Given that we have no use for the AcmeMadeUpNameInc.com website, we assert the right to take the site down, use it for other purposes, or sell it to the highest bidder to recover the substantial service fees we lost on this project. We are under no obligation to give you any notice on this action - the domain name and the site content belong to us.
We are in touch with Big Time Printers and others who have been adversely affected by your predatory business behavior. There is an ongoing discussion amongst the parties about filing a petition for involuntary bankruptcy. I can also tell you that service on this suit will be wide-ranging because of the ambiguity as to your legal formation and who the member partners are - for example, we are unclear as to whether Arnold Gold is an equity-holding member of the group or not. We (and Big Time Printers in a separately filed lawsuit) intend to serve anyone who we believe may be an equity holder in the group or who may have benefited from the group's actions by receiving promises of equity or property.
All invoices, including finance charge invoices, are attached. Payment is to be made in FULL, in the amount of $52.701.59, through wire transfer, to the following:
Bank name: National Bank, Account number: 999000999, Routing number: 1345723
Again, the funds are to be in our account by noon central time on Friday, February 2, 2007. The amount of payment is non-negotiable.
We greatly appreciate any advice you can provide on this topic. Please contribute your insights on this topic so others can benefit.
Thank you for posting such valuable information. Speaking as someone that has been recently forced into collecting a debt, this information is imperative.
Threatening to go to the media is going too far. Moving you from 'settlement demand letter' territory into extortion land.
See the California case Flatley v. Mauro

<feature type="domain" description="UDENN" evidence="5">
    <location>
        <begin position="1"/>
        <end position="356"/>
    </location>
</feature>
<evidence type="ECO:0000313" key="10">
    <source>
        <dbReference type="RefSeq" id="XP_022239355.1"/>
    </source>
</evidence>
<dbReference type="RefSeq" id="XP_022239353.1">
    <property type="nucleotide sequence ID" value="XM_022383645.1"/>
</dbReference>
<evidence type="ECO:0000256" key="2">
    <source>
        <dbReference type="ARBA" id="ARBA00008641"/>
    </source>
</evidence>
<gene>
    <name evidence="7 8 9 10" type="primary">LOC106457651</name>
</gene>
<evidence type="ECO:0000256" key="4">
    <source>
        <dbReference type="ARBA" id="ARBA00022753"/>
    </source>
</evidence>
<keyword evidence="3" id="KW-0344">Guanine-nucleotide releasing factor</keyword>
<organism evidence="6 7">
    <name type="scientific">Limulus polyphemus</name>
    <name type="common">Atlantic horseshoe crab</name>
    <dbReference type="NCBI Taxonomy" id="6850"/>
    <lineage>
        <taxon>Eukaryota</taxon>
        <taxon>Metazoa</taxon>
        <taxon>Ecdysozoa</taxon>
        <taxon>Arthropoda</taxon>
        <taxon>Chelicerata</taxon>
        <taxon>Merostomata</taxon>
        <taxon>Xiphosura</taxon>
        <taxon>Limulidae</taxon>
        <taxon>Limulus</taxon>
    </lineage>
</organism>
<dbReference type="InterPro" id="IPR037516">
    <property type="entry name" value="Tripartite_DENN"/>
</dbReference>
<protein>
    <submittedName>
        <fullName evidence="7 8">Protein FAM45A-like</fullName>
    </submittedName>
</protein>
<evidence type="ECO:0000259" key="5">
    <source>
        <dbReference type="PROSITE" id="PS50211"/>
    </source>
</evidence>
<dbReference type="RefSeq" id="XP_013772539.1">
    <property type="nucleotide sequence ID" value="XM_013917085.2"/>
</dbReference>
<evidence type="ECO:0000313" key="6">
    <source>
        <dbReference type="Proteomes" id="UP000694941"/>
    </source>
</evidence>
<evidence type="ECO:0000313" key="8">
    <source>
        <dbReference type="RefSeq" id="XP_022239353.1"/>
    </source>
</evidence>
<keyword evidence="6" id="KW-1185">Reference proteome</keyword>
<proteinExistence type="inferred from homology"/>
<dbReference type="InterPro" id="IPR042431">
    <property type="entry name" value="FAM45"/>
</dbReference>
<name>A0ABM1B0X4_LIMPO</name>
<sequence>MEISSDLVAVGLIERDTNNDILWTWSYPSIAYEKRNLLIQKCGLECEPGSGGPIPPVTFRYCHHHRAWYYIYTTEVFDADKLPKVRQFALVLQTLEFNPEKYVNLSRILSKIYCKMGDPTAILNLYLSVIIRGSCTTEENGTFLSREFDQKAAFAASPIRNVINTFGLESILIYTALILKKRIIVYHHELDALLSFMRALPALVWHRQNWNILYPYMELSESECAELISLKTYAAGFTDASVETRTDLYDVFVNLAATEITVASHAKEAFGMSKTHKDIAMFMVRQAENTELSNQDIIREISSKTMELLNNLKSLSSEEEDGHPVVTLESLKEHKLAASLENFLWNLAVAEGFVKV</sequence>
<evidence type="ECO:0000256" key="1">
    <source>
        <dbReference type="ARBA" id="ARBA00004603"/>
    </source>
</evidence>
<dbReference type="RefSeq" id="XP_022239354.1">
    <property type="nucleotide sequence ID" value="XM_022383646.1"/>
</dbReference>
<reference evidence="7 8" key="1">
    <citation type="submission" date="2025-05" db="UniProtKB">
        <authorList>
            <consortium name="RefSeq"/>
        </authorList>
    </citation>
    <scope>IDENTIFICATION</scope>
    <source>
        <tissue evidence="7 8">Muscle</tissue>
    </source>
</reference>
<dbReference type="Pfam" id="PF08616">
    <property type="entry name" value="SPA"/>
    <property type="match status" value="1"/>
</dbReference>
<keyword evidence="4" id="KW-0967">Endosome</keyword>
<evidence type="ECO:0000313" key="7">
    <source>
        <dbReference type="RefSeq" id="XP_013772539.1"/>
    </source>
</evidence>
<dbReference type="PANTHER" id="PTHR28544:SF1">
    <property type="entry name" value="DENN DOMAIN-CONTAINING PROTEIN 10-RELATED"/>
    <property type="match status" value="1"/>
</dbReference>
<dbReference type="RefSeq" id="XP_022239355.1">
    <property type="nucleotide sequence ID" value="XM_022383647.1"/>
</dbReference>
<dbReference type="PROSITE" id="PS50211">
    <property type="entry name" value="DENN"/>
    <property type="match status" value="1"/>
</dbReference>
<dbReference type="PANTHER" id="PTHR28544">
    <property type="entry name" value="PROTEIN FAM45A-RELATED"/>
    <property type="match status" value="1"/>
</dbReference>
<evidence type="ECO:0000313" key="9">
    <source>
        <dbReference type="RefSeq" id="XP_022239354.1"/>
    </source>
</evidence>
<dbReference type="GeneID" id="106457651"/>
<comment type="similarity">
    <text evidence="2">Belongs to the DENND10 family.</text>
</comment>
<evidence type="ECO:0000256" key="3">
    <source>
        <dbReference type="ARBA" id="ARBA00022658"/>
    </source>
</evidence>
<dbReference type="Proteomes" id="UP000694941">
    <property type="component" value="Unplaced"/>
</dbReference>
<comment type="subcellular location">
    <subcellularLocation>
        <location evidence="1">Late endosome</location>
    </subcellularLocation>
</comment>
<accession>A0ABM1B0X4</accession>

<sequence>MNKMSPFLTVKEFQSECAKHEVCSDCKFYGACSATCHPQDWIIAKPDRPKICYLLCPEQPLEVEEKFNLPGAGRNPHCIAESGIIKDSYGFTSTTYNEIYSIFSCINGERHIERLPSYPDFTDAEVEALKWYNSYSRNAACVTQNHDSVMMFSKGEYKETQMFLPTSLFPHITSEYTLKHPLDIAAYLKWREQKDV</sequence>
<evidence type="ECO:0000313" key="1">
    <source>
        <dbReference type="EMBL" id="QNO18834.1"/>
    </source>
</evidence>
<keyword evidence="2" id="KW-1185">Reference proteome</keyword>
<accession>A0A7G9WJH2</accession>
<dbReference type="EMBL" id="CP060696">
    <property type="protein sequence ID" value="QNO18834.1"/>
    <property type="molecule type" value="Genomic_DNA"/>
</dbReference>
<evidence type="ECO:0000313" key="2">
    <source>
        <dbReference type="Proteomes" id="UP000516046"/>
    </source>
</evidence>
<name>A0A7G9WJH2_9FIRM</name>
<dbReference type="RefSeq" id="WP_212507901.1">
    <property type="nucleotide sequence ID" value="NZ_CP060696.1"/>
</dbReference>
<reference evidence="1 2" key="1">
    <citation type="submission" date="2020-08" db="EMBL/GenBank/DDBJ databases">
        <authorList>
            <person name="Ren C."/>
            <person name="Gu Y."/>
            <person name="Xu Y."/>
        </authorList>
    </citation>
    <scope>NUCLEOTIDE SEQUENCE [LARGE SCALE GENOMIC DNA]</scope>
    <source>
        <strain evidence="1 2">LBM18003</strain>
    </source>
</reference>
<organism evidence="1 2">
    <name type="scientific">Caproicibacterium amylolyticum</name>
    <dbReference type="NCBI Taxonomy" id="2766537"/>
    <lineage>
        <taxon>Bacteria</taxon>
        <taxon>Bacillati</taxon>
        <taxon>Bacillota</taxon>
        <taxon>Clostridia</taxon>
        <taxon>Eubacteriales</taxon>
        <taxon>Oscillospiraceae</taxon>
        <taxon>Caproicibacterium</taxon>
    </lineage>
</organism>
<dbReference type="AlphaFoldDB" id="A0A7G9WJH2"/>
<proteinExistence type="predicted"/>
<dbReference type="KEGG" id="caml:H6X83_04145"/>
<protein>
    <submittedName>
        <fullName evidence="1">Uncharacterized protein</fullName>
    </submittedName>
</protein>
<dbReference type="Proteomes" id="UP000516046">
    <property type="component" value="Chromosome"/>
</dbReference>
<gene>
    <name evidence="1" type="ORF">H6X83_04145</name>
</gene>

This debt collection letter was very helpful. I recently found myself in a situation where I need to get a refund for some services that were done unnecessarily and without my consent. I used parts of this letter. I was successful in getting my refund. I have to disagree with the prior comment, I think the part in the letter about going to the media made a big difference. They really paid attention after I told them I was going to tell the media that they were refusing to pay me.
Saying you might announce the matter to the media is NOT illegal: We hear all the time on the news "ABC company filed a lawsuit in District Court over the $45-bazillion dollars still owed by XYZ,, Inc." While the "big" media usually chooses to use their airtime to announce huge lawsuits, the local, small-town paper loves to post the dirt on people for even a few hundred dollars. Either way, it is NOT libelous or slander if it is TRUE.
Invariably, deadbeats engage services with the predisposition of getting something for nothing. Never let them get away with this. Regardless of monetary size, if nothing more, get a judgment. What comes around will prove to be invaluable future leverage.
I have a question for the readers. I, too, am trying to collect on unpaid invoices way overdue. The company that owes me does market research for some very large companies. They subcontracted out a portion of their work to me, and I worked directly with their major clients. They and their clients were pleased with my work. They keep saying they'll pay me by X date, the date passes, and the check never shows, and I just get excuses. The oldest invoice is about 150 days old now.
Here's my question. Is it OK to tell the deadbeats that I'll inform the end client that I haven't been paid if I don't receive payment within the next 10 days? I'm more than willing to follow through.
i guess it depends on the kind of relationship you have with your client's client. you can casually mention your stagnant payment if you're chummy with them, but if not then there's no point. you never know what kind of excuses your client can tell their client, & it might damage your reputation.
In the States, it is NOT unusual for certain big companies to pay extremely late. If I am hired by Pixar Studios, or IBM, or Acer Corp., or Nissan Motors, it would never cross my mind to think that they may not pay for their invoices... But because they are so big, some of them so bureaucratic, that many times they delay payments thinking that they can, and indeed they can...
One thing I know for sure is that if you get upset and start yelling at people, they will never pay you back.
carolyn2& Botavaro -- Yes, but these "big companies" who HAVE the resources to pay timely, put huge strain on small businesses..."because they can" It is disgusting - we deal with it too, but I would not say it's ok just because they are big.